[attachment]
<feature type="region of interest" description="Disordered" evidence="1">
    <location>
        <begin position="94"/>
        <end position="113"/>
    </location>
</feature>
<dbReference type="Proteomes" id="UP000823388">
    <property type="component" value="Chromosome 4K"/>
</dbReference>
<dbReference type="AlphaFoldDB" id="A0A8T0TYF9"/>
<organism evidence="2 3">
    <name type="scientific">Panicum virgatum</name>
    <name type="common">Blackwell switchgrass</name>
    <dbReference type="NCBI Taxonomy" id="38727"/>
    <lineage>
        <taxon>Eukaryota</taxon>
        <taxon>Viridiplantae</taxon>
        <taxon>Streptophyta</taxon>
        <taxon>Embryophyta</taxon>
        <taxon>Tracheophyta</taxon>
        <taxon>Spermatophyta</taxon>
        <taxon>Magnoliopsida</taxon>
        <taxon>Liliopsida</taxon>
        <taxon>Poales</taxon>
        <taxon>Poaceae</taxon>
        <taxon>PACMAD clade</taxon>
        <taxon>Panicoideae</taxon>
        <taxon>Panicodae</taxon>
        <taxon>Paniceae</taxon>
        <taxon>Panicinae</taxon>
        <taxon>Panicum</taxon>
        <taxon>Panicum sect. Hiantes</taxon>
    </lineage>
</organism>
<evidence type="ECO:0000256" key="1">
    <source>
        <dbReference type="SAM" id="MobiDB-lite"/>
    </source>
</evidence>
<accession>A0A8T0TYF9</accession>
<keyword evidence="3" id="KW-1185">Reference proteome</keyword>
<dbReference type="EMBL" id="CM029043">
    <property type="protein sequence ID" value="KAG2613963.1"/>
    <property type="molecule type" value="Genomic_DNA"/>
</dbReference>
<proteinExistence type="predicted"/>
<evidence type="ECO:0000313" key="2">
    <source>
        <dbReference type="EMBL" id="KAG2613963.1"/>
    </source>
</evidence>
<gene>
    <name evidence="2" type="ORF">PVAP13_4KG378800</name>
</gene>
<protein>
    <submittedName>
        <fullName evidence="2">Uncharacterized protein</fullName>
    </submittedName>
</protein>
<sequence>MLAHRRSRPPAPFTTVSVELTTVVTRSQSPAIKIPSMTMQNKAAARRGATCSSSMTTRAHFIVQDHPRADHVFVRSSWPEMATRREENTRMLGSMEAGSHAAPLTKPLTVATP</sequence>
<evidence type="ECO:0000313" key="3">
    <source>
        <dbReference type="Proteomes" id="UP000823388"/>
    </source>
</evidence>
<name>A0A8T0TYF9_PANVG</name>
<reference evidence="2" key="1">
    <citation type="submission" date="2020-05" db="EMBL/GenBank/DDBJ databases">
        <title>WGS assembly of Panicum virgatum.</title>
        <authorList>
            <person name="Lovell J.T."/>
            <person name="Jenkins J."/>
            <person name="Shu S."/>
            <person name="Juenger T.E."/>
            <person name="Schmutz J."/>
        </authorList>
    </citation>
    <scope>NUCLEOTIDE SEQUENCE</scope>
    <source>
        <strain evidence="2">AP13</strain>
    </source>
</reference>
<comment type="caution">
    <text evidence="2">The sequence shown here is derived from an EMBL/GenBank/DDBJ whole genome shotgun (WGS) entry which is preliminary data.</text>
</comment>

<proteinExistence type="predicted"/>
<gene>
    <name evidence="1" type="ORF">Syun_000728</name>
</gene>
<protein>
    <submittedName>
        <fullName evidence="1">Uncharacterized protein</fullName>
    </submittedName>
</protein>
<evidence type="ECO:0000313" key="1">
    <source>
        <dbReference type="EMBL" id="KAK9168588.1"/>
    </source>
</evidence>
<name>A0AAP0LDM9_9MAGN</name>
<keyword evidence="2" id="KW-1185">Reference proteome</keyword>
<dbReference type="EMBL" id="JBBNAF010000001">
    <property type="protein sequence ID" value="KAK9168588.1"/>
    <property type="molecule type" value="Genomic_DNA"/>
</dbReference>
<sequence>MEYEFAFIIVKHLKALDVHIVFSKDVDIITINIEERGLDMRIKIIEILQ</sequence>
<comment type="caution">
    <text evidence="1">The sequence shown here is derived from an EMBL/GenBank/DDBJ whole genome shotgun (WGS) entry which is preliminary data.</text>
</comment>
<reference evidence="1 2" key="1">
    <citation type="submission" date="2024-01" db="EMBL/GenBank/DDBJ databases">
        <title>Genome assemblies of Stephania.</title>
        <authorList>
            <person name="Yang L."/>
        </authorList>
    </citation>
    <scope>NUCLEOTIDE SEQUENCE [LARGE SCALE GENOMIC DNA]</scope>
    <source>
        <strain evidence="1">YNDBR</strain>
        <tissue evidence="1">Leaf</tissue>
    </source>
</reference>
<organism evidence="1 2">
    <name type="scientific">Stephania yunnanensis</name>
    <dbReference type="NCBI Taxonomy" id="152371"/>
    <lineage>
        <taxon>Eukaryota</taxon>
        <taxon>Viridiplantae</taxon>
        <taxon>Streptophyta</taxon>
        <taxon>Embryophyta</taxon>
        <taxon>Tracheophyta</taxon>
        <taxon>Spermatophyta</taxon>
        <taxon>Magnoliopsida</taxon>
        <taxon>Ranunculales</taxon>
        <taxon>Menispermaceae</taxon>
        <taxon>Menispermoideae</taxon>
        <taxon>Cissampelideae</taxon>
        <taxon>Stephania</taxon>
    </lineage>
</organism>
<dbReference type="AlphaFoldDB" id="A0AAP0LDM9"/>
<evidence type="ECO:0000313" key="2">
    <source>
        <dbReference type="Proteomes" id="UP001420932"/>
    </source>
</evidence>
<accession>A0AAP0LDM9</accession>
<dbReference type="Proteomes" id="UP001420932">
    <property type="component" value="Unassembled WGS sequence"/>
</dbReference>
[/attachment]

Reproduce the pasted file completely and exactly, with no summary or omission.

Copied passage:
<feature type="region of interest" description="Disordered" evidence="1">
    <location>
        <begin position="94"/>
        <end position="113"/>
    </location>
</feature>
<dbReference type="Proteomes" id="UP000823388">
    <property type="component" value="Chromosome 4K"/>
</dbReference>
<dbReference type="AlphaFoldDB" id="A0A8T0TYF9"/>
<organism evidence="2 3">
    <name type="scientific">Panicum virgatum</name>
    <name type="common">Blackwell switchgrass</name>
    <dbReference type="NCBI Taxonomy" id="38727"/>
    <lineage>
        <taxon>Eukaryota</taxon>
        <taxon>Viridiplantae</taxon>
        <taxon>Streptophyta</taxon>
        <taxon>Embryophyta</taxon>
        <taxon>Tracheophyta</taxon>
        <taxon>Spermatophyta</taxon>
        <taxon>Magnoliopsida</taxon>
        <taxon>Liliopsida</taxon>
        <taxon>Poales</taxon>
        <taxon>Poaceae</taxon>
        <taxon>PACMAD clade</taxon>
        <taxon>Panicoideae</taxon>
        <taxon>Panicodae</taxon>
        <taxon>Paniceae</taxon>
        <taxon>Panicinae</taxon>
        <taxon>Panicum</taxon>
        <taxon>Panicum sect. Hiantes</taxon>
    </lineage>
</organism>
<evidence type="ECO:0000256" key="1">
    <source>
        <dbReference type="SAM" id="MobiDB-lite"/>
    </source>
</evidence>
<accession>A0A8T0TYF9</accession>
<keyword evidence="3" id="KW-1185">Reference proteome</keyword>
<dbReference type="EMBL" id="CM029043">
    <property type="protein sequence ID" value="KAG2613963.1"/>
    <property type="molecule type" value="Genomic_DNA"/>
</dbReference>
<proteinExistence type="predicted"/>
<evidence type="ECO:0000313" key="2">
    <source>
        <dbReference type="EMBL" id="KAG2613963.1"/>
    </source>
</evidence>
<gene>
    <name evidence="2" type="ORF">PVAP13_4KG378800</name>
</gene>
<protein>
    <submittedName>
        <fullName evidence="2">Uncharacterized protein</fullName>
    </submittedName>
</protein>
<sequence>MLAHRRSRPPAPFTTVSVELTTVVTRSQSPAIKIPSMTMQNKAAARRGATCSSSMTTRAHFIVQDHPRADHVFVRSSWPEMATRREENTRMLGSMEAGSHAAPLTKPLTVATP</sequence>
<evidence type="ECO:0000313" key="3">
    <source>
        <dbReference type="Proteomes" id="UP000823388"/>
    </source>
</evidence>
<name>A0A8T0TYF9_PANVG</name>
<reference evidence="2" key="1">
    <citation type="submission" date="2020-05" db="EMBL/GenBank/DDBJ databases">
        <title>WGS assembly of Panicum virgatum.</title>
        <authorList>
            <person name="Lovell J.T."/>
            <person name="Jenkins J."/>
            <person name="Shu S."/>
            <person name="Juenger T.E."/>
            <person name="Schmutz J."/>
        </authorList>
    </citation>
    <scope>NUCLEOTIDE SEQUENCE</scope>
    <source>
        <strain evidence="2">AP13</strain>
    </source>
</reference>
<comment type="caution">
    <text evidence="2">The sequence shown here is derived from an EMBL/GenBank/DDBJ whole genome shotgun (WGS) entry which is preliminary data.</text>
</comment>

<proteinExistence type="predicted"/>
<gene>
    <name evidence="1" type="ORF">Syun_000728</name>
</gene>
<protein>
    <submittedName>
        <fullName evidence="1">Uncharacterized protein</fullName>
    </submittedName>
</protein>
<evidence type="ECO:0000313" key="1">
    <source>
        <dbReference type="EMBL" id="KAK9168588.1"/>
    </source>
</evidence>
<name>A0AAP0LDM9_9MAGN</name>
<keyword evidence="2" id="KW-1185">Reference proteome</keyword>
<dbReference type="EMBL" id="JBBNAF010000001">
    <property type="protein sequence ID" value="KAK9168588.1"/>
    <property type="molecule type" value="Genomic_DNA"/>
</dbReference>
<sequence>MEYEFAFIIVKHLKALDVHIVFSKDVDIITINIEERGLDMRIKIIEILQ</sequence>
<comment type="caution">
    <text evidence="1">The sequence shown here is derived from an EMBL/GenBank/DDBJ whole genome shotgun (WGS) entry which is preliminary data.</text>
</comment>
<reference evidence="1 2" key="1">
    <citation type="submission" date="2024-01" db="EMBL/GenBank/DDBJ databases">
        <title>Genome assemblies of Stephania.</title>
        <authorList>
            <person name="Yang L."/>
        </authorList>
    </citation>
    <scope>NUCLEOTIDE SEQUENCE [LARGE SCALE GENOMIC DNA]</scope>
    <source>
        <strain evidence="1">YNDBR</strain>
        <tissue evidence="1">Leaf</tissue>
    </source>
</reference>
<organism evidence="1 2">
    <name type="scientific">Stephania yunnanensis</name>
    <dbReference type="NCBI Taxonomy" id="152371"/>
    <lineage>
        <taxon>Eukaryota</taxon>
        <taxon>Viridiplantae</taxon>
        <taxon>Streptophyta</taxon>
        <taxon>Embryophyta</taxon>
        <taxon>Tracheophyta</taxon>
        <taxon>Spermatophyta</taxon>
        <taxon>Magnoliopsida</taxon>
        <taxon>Ranunculales</taxon>
        <taxon>Menispermaceae</taxon>
        <taxon>Menispermoideae</taxon>
        <taxon>Cissampelideae</taxon>
        <taxon>Stephania</taxon>
    </lineage>
</organism>
<dbReference type="AlphaFoldDB" id="A0AAP0LDM9"/>
<evidence type="ECO:0000313" key="2">
    <source>
        <dbReference type="Proteomes" id="UP001420932"/>
    </source>
</evidence>
<accession>A0AAP0LDM9</accession>
<dbReference type="Proteomes" id="UP001420932">
    <property type="component" value="Unassembled WGS sequence"/>
</dbReference>